A Qantas spokeswoman responded to the criticism, saying the airline took the supply of alcohol on flights seriously. Melbourne resident Gavin Wilson recently complained to Qantas and liquor licensing authorities in three states claiming his October 25 flight from Brisbane to Melbourne was ruined by three drunken passengers who became violent.

Federal Transport Department figures show 110 disruptive people on aircraft incidents were reported between January 1, last year and September 30, this year. Of these:

31 incidents involved intoxicated or drug-affected travellers.

13 per cent related to unruly or abusive behaviour.

Seven cases involved smoking on board.

Six people were removed from aircraft because of conduct.


Quolls rule 'Island Ark'

THE endangered northern quoll may have escaped extinction after some were moved offshore in a landmark experiment that kept them away from the deadly cane toad. Dubbed "Island Ark", the $300,000 Northern Territory Government program to save the carnivorous marsupial with a taste for frogs has proved a "huge success". Rangers and local Aboriginal people gathered 65 quolls from Kakadu and rural Darwin. They were weighed and fitted with radio collars before being released on to the uninhabited Astell and Pobassoo islands, off North Eastern Arnhem Land, in 2003. Almost five years later the number of quolls has jumped to about 2000.

"It was a risky venture," said scientist Brooke Rankmore. "We were releasing a predator on to islands where it doesn't occur at the moment. "The populations are now considered to be about a thousand for each island, so we are just ecstatic at how well they are doing. It's been a huge success."

Cane toads have ravaged the world heritage-listed Kakadu National Park, killing everything which eats them, from crocodiles to quolls, as they move north to Darwin. Millions of goannas, snakes, birds, dingoes and other native creatures are believed to have died after eating the poisonous cane toad, since its arrival in Australia in the 1930s. The warty reptiles have spread from Queensland, where they were originally introduced to kill pests in the cane fields, to northern NSW and across into the NT.

"(Island Ark) is aimed to establish safe refuges for some mainland quoll populations on islands," scientist Tony Griffiths said. And both the islands' wildlife and the quolls appear to be doing well. "The animals appear to be healthy and are obviously thriving," said Dr Griffiths, relying on data obtained during a monitoring trip this month. "We were pleased to note that the translocated quolls have had no significant impact on the islands' conservation values."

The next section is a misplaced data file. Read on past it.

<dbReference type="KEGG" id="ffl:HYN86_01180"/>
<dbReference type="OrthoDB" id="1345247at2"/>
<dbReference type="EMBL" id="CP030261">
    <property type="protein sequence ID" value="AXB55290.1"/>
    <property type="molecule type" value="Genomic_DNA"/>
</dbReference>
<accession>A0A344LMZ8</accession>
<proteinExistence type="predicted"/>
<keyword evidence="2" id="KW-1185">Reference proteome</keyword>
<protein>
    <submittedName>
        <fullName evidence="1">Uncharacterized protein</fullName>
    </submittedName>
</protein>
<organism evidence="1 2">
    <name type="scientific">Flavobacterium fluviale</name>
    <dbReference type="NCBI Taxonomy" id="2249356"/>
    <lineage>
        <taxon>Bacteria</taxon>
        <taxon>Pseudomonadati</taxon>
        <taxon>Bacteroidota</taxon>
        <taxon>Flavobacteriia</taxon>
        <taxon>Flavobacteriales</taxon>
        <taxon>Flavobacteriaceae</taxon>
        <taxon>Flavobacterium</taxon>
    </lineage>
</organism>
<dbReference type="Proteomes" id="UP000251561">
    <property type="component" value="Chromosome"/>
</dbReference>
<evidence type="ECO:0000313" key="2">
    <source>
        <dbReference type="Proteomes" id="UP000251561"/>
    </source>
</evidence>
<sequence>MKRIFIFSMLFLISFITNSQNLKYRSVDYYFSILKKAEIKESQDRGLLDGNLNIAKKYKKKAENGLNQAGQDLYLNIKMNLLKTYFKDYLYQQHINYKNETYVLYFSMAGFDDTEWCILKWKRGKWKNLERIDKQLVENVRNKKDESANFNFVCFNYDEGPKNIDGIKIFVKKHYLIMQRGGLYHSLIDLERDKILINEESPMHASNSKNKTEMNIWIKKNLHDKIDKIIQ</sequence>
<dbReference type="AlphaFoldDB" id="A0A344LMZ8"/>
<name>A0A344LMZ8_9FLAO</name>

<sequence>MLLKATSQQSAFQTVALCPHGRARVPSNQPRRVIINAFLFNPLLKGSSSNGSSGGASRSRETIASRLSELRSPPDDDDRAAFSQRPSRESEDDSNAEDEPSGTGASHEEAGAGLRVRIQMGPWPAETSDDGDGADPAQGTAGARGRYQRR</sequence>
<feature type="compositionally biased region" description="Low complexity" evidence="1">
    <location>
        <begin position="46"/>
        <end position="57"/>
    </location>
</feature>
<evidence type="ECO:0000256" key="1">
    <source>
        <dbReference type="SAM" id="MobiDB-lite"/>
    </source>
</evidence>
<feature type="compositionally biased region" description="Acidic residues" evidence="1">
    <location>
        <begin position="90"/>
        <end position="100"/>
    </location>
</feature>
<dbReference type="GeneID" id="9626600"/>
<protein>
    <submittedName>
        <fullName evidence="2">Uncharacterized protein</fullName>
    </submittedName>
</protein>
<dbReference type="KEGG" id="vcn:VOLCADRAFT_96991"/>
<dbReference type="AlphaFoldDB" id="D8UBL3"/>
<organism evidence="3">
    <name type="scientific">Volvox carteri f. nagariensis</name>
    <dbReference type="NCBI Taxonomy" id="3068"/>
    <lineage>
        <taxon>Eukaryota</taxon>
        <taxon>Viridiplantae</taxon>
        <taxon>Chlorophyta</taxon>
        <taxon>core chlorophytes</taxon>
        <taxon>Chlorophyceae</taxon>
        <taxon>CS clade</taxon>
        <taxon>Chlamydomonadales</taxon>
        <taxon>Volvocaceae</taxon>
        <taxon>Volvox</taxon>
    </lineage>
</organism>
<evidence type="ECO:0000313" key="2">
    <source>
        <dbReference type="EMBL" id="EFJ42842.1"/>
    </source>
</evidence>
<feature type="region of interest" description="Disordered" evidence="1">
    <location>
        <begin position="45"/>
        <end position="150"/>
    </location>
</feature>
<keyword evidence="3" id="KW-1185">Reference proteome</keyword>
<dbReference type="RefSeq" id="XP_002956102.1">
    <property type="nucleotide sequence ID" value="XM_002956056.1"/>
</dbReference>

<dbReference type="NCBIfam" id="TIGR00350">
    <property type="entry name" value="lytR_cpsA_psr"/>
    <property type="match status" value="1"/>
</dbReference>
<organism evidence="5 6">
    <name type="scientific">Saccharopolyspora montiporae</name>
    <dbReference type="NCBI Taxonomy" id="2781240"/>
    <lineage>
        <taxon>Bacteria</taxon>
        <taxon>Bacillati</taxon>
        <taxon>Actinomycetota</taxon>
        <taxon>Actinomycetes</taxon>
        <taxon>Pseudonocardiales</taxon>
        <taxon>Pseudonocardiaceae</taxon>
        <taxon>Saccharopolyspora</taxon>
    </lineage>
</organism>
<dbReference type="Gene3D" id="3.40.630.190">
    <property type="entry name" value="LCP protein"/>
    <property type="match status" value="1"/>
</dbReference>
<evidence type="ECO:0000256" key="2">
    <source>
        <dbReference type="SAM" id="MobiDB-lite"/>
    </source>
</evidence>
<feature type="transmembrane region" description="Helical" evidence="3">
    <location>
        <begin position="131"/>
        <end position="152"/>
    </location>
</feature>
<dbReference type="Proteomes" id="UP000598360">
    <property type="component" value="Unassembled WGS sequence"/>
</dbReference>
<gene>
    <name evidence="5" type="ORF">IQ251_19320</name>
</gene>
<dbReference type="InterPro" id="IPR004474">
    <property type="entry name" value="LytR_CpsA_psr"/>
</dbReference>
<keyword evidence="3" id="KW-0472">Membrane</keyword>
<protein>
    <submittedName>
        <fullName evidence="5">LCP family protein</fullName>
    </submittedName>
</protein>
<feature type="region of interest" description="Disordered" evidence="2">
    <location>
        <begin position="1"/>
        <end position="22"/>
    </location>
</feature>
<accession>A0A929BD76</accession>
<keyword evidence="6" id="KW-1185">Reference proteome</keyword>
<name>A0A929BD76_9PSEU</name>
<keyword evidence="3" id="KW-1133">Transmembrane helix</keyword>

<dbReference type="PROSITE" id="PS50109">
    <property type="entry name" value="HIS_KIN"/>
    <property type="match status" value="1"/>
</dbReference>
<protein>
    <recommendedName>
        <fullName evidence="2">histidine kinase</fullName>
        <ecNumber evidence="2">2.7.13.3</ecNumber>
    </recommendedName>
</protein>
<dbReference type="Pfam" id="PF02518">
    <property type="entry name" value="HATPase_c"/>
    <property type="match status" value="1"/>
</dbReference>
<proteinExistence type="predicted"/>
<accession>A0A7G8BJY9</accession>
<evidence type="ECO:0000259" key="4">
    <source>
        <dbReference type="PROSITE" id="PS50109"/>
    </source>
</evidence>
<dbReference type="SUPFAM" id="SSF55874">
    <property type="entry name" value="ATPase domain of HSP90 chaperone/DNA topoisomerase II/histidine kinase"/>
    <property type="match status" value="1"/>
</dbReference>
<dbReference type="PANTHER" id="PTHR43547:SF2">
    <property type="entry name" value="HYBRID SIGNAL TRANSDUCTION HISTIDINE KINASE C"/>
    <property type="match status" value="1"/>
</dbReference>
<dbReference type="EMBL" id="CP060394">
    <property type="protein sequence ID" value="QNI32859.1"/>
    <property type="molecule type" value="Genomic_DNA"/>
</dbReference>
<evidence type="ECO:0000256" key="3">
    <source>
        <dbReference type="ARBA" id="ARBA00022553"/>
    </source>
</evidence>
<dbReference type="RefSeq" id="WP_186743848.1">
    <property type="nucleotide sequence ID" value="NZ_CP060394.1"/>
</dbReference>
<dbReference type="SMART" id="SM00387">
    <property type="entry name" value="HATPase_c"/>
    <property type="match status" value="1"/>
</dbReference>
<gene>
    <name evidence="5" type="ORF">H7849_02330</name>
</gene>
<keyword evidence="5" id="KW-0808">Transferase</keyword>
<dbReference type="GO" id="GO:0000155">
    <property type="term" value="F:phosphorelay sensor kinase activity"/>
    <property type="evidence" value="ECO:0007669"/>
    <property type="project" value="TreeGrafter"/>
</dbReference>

Thursday, December 27, 2007

Holiest day of obligation for young and old at MCG

The abiding cricket religion in Melbourne. Many Indians will tell you that cricket is their religion but some Australians are not far behind. There are too many local and cricket allusions below for me to explain but readers from benighted non-cricket nations should still get most of it. Note that the great occasion was celebrated in India too. And there is a summary of what actually happened here and here and here

LIKE all pilgrims, the Boxing Day faithful streaming under a sky of brilliant blue toward the G [cricket ground] knew their creed's rites and wrongs. Things change, time moves on, Melbourne evolves, but in the city on the Yarra the articles of a Test crowd's faith never vary. There's the women who don't come, for starters, and how even blokes pushing retirement still relish a day off the leash.

"Nora and the girls, they're off shopping," said one as he emerged from the Crown car park and headed toward the G. "Mine too -- bloody women!" responded his companion of similar vintage with the daggy red shorts and sun-spotted, matchstick legs. "Reckon they'd get enough of spending money before Christmas!" "Too right," said the first, chuckling as they walked on the Southbank promenade, where their childhood memories would have been of factories and the old Fruit Tingle sign you could see from the platforms at Flinders St. Gone now, all gone.